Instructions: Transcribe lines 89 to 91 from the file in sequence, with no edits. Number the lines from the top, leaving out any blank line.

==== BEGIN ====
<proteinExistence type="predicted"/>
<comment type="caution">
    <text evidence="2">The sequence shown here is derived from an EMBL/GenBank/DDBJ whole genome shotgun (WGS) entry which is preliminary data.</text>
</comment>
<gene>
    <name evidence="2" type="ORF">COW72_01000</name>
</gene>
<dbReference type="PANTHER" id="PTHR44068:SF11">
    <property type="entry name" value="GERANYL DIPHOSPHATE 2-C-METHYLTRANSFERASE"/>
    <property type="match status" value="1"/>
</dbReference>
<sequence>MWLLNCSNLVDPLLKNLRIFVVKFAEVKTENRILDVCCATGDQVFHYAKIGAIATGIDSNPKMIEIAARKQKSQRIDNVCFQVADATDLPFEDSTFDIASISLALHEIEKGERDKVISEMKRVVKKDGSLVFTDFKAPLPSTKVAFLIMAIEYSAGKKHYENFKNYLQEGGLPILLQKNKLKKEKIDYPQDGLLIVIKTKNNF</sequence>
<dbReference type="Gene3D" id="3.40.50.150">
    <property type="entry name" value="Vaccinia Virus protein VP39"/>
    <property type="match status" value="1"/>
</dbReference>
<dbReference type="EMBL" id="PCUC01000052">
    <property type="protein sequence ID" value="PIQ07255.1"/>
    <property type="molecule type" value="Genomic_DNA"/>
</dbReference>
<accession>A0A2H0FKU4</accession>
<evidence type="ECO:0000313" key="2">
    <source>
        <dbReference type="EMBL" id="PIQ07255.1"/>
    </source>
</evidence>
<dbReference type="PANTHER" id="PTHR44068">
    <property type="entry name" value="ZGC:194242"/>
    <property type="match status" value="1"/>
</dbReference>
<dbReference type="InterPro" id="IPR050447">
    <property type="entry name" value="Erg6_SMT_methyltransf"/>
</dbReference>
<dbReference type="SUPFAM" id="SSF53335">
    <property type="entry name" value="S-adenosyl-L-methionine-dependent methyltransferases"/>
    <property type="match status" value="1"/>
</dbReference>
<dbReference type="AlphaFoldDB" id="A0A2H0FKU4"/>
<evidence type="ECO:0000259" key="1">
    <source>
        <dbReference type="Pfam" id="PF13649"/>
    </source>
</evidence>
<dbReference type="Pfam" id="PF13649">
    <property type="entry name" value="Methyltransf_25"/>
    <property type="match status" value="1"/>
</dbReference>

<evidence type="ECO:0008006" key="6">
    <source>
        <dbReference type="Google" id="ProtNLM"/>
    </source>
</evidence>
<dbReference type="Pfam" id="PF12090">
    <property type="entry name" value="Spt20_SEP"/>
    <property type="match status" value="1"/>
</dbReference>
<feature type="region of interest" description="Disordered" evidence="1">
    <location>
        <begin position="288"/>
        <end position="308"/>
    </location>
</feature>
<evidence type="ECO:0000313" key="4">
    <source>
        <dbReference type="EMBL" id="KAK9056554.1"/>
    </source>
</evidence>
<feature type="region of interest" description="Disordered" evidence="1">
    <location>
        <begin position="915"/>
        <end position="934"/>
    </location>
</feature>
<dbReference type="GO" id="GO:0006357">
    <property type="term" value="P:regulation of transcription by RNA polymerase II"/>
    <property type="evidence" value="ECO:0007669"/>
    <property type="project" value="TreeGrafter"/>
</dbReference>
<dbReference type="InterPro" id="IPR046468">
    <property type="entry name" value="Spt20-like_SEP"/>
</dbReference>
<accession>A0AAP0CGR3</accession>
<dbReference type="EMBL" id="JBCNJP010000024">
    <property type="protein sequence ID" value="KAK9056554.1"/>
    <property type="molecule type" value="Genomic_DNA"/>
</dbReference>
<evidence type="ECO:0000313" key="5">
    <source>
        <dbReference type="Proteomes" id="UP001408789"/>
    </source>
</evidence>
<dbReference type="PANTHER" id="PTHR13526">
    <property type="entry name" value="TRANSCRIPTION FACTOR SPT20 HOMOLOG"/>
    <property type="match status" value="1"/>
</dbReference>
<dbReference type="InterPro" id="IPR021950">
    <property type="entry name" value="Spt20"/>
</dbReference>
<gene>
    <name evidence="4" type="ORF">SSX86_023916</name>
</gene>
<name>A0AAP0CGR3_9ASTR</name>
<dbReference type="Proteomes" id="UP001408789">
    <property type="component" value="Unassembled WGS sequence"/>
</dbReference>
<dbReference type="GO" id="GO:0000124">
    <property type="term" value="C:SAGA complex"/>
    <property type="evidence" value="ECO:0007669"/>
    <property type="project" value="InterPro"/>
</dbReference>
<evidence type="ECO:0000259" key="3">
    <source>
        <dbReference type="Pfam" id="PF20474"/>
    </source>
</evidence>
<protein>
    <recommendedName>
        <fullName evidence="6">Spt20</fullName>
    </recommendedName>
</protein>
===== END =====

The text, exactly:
        <dbReference type="Proteomes" id="UP001408789"/>
    </source>
</evidence>